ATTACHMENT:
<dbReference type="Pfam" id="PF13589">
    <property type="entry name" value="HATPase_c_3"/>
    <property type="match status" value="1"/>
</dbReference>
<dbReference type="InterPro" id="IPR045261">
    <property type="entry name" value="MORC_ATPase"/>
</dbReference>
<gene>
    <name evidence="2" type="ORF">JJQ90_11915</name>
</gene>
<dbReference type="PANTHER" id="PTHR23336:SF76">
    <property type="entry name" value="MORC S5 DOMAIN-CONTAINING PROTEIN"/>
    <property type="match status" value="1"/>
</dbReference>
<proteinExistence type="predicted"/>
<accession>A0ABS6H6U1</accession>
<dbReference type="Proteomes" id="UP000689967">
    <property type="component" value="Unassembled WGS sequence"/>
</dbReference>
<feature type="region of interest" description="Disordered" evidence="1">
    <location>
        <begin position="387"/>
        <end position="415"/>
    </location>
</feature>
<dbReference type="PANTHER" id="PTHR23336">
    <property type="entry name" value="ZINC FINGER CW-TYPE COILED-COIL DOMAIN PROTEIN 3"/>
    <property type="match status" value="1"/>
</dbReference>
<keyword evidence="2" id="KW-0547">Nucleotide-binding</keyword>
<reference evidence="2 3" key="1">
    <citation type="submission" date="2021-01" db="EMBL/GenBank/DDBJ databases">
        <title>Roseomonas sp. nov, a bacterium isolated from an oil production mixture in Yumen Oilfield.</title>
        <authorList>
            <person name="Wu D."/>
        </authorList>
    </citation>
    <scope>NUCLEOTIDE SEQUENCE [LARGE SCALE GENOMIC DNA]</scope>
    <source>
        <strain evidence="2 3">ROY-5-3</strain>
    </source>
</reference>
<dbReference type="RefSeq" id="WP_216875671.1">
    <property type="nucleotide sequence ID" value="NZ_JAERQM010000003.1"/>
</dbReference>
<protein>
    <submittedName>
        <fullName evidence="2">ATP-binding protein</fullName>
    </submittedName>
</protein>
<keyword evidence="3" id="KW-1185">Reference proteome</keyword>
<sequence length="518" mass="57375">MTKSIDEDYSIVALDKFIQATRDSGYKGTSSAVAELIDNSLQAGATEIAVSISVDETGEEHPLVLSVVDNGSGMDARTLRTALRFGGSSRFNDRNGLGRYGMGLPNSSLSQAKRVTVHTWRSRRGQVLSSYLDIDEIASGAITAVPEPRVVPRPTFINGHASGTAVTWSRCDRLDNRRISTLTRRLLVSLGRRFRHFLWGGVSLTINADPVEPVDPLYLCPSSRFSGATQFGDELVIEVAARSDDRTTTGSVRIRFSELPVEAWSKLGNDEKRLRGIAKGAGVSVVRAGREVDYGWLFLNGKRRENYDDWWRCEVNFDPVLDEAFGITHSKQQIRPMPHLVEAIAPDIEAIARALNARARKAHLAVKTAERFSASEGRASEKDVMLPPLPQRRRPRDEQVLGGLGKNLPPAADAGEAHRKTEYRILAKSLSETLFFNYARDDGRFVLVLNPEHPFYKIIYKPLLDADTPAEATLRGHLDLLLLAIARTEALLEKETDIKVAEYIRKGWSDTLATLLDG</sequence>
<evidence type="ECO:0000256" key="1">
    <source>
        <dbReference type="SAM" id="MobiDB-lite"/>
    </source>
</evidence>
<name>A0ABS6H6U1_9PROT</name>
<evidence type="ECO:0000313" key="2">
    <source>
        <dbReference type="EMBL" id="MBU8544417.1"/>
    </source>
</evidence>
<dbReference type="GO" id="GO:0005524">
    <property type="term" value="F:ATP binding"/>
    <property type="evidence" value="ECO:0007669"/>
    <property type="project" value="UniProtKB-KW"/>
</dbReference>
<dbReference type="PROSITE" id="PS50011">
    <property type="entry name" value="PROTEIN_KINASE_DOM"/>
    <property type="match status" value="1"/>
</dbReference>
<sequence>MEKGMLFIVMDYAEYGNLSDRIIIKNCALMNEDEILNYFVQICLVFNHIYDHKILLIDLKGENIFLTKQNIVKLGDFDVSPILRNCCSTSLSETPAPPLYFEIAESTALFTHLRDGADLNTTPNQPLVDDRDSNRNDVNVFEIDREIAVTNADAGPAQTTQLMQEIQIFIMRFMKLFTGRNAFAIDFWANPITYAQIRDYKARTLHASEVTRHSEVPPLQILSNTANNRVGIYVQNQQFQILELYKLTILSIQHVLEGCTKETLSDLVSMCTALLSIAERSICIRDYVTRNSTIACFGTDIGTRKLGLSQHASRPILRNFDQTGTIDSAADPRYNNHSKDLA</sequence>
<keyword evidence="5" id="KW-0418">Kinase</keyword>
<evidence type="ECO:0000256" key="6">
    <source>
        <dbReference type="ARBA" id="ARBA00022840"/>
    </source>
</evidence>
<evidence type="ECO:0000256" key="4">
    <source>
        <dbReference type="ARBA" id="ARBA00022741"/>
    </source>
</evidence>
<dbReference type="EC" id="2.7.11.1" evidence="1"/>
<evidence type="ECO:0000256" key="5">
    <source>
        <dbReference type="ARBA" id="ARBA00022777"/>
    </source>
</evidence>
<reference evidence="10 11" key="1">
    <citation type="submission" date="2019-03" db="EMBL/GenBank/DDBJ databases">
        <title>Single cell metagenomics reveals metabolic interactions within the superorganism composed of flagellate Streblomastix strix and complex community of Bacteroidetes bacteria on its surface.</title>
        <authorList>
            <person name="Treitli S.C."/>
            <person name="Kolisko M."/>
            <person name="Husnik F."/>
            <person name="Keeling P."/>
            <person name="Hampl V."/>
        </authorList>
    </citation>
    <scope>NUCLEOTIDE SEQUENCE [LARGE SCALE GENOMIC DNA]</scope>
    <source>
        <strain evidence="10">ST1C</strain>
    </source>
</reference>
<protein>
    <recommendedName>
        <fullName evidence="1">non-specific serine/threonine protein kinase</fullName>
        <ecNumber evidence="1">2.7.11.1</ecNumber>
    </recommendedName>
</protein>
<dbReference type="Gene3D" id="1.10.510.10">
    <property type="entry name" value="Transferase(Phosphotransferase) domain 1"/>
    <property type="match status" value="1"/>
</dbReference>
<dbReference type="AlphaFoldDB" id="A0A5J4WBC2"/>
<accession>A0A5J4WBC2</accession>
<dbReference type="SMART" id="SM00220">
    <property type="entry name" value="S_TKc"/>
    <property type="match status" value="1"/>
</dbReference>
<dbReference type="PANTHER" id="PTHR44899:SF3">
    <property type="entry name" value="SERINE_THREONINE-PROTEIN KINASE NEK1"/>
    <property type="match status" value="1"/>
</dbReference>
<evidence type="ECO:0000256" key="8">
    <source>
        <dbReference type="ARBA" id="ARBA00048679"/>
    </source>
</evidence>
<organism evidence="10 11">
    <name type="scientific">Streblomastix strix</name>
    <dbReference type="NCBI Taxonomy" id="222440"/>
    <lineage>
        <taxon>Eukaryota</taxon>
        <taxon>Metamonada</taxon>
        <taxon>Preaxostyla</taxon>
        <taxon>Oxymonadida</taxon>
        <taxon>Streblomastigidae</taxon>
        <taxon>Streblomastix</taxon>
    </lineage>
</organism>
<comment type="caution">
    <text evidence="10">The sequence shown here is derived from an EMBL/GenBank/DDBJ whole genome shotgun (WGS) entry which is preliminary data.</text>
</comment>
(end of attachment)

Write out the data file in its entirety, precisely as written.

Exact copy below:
<dbReference type="Pfam" id="PF13589">
    <property type="entry name" value="HATPase_c_3"/>
    <property type="match status" value="1"/>
</dbReference>
<dbReference type="InterPro" id="IPR045261">
    <property type="entry name" value="MORC_ATPase"/>
</dbReference>
<gene>
    <name evidence="2" type="ORF">JJQ90_11915</name>
</gene>
<dbReference type="PANTHER" id="PTHR23336:SF76">
    <property type="entry name" value="MORC S5 DOMAIN-CONTAINING PROTEIN"/>
    <property type="match status" value="1"/>
</dbReference>
<proteinExistence type="predicted"/>
<accession>A0ABS6H6U1</accession>
<dbReference type="Proteomes" id="UP000689967">
    <property type="component" value="Unassembled WGS sequence"/>
</dbReference>
<feature type="region of interest" description="Disordered" evidence="1">
    <location>
        <begin position="387"/>
        <end position="415"/>
    </location>
</feature>
<dbReference type="PANTHER" id="PTHR23336">
    <property type="entry name" value="ZINC FINGER CW-TYPE COILED-COIL DOMAIN PROTEIN 3"/>
    <property type="match status" value="1"/>
</dbReference>
<keyword evidence="2" id="KW-0547">Nucleotide-binding</keyword>
<reference evidence="2 3" key="1">
    <citation type="submission" date="2021-01" db="EMBL/GenBank/DDBJ databases">
        <title>Roseomonas sp. nov, a bacterium isolated from an oil production mixture in Yumen Oilfield.</title>
        <authorList>
            <person name="Wu D."/>
        </authorList>
    </citation>
    <scope>NUCLEOTIDE SEQUENCE [LARGE SCALE GENOMIC DNA]</scope>
    <source>
        <strain evidence="2 3">ROY-5-3</strain>
    </source>
</reference>
<dbReference type="RefSeq" id="WP_216875671.1">
    <property type="nucleotide sequence ID" value="NZ_JAERQM010000003.1"/>
</dbReference>
<protein>
    <submittedName>
        <fullName evidence="2">ATP-binding protein</fullName>
    </submittedName>
</protein>
<keyword evidence="3" id="KW-1185">Reference proteome</keyword>
<sequence length="518" mass="57375">MTKSIDEDYSIVALDKFIQATRDSGYKGTSSAVAELIDNSLQAGATEIAVSISVDETGEEHPLVLSVVDNGSGMDARTLRTALRFGGSSRFNDRNGLGRYGMGLPNSSLSQAKRVTVHTWRSRRGQVLSSYLDIDEIASGAITAVPEPRVVPRPTFINGHASGTAVTWSRCDRLDNRRISTLTRRLLVSLGRRFRHFLWGGVSLTINADPVEPVDPLYLCPSSRFSGATQFGDELVIEVAARSDDRTTTGSVRIRFSELPVEAWSKLGNDEKRLRGIAKGAGVSVVRAGREVDYGWLFLNGKRRENYDDWWRCEVNFDPVLDEAFGITHSKQQIRPMPHLVEAIAPDIEAIARALNARARKAHLAVKTAERFSASEGRASEKDVMLPPLPQRRRPRDEQVLGGLGKNLPPAADAGEAHRKTEYRILAKSLSETLFFNYARDDGRFVLVLNPEHPFYKIIYKPLLDADTPAEATLRGHLDLLLLAIARTEALLEKETDIKVAEYIRKGWSDTLATLLDG</sequence>
<evidence type="ECO:0000256" key="1">
    <source>
        <dbReference type="SAM" id="MobiDB-lite"/>
    </source>
</evidence>
<name>A0ABS6H6U1_9PROT</name>
<evidence type="ECO:0000313" key="2">
    <source>
        <dbReference type="EMBL" id="MBU8544417.1"/>
    </source>
</evidence>
<dbReference type="GO" id="GO:0005524">
    <property type="term" value="F:ATP binding"/>
    <property type="evidence" value="ECO:0007669"/>
    <property type="project" value="UniProtKB-KW"/>
</dbReference>
<dbReference type="PROSITE" id="PS50011">
    <property type="entry name" value="PROTEIN_KINASE_DOM"/>
    <property type="match status" value="1"/>
</dbReference>
<sequence>MEKGMLFIVMDYAEYGNLSDRIIIKNCALMNEDEILNYFVQICLVFNHIYDHKILLIDLKGENIFLTKQNIVKLGDFDVSPILRNCCSTSLSETPAPPLYFEIAESTALFTHLRDGADLNTTPNQPLVDDRDSNRNDVNVFEIDREIAVTNADAGPAQTTQLMQEIQIFIMRFMKLFTGRNAFAIDFWANPITYAQIRDYKARTLHASEVTRHSEVPPLQILSNTANNRVGIYVQNQQFQILELYKLTILSIQHVLEGCTKETLSDLVSMCTALLSIAERSICIRDYVTRNSTIACFGTDIGTRKLGLSQHASRPILRNFDQTGTIDSAADPRYNNHSKDLA</sequence>
<keyword evidence="5" id="KW-0418">Kinase</keyword>
<evidence type="ECO:0000256" key="6">
    <source>
        <dbReference type="ARBA" id="ARBA00022840"/>
    </source>
</evidence>
<evidence type="ECO:0000256" key="4">
    <source>
        <dbReference type="ARBA" id="ARBA00022741"/>
    </source>
</evidence>
<dbReference type="EC" id="2.7.11.1" evidence="1"/>
<evidence type="ECO:0000256" key="5">
    <source>
        <dbReference type="ARBA" id="ARBA00022777"/>
    </source>
</evidence>
<reference evidence="10 11" key="1">
    <citation type="submission" date="2019-03" db="EMBL/GenBank/DDBJ databases">
        <title>Single cell metagenomics reveals metabolic interactions within the superorganism composed of flagellate Streblomastix strix and complex community of Bacteroidetes bacteria on its surface.</title>
        <authorList>
            <person name="Treitli S.C."/>
            <person name="Kolisko M."/>
            <person name="Husnik F."/>
            <person name="Keeling P."/>
            <person name="Hampl V."/>
        </authorList>
    </citation>
    <scope>NUCLEOTIDE SEQUENCE [LARGE SCALE GENOMIC DNA]</scope>
    <source>
        <strain evidence="10">ST1C</strain>
    </source>
</reference>
<protein>
    <recommendedName>
        <fullName evidence="1">non-specific serine/threonine protein kinase</fullName>
        <ecNumber evidence="1">2.7.11.1</ecNumber>
    </recommendedName>
</protein>
<dbReference type="Gene3D" id="1.10.510.10">
    <property type="entry name" value="Transferase(Phosphotransferase) domain 1"/>
    <property type="match status" value="1"/>
</dbReference>
<dbReference type="AlphaFoldDB" id="A0A5J4WBC2"/>
<accession>A0A5J4WBC2</accession>
<dbReference type="SMART" id="SM00220">
    <property type="entry name" value="S_TKc"/>
    <property type="match status" value="1"/>
</dbReference>
<dbReference type="PANTHER" id="PTHR44899:SF3">
    <property type="entry name" value="SERINE_THREONINE-PROTEIN KINASE NEK1"/>
    <property type="match status" value="1"/>
</dbReference>
<evidence type="ECO:0000256" key="8">
    <source>
        <dbReference type="ARBA" id="ARBA00048679"/>
    </source>
</evidence>
<organism evidence="10 11">
    <name type="scientific">Streblomastix strix</name>
    <dbReference type="NCBI Taxonomy" id="222440"/>
    <lineage>
        <taxon>Eukaryota</taxon>
        <taxon>Metamonada</taxon>
        <taxon>Preaxostyla</taxon>
        <taxon>Oxymonadida</taxon>
        <taxon>Streblomastigidae</taxon>
        <taxon>Streblomastix</taxon>
    </lineage>
</organism>
<comment type="caution">
    <text evidence="10">The sequence shown here is derived from an EMBL/GenBank/DDBJ whole genome shotgun (WGS) entry which is preliminary data.</text>
</comment>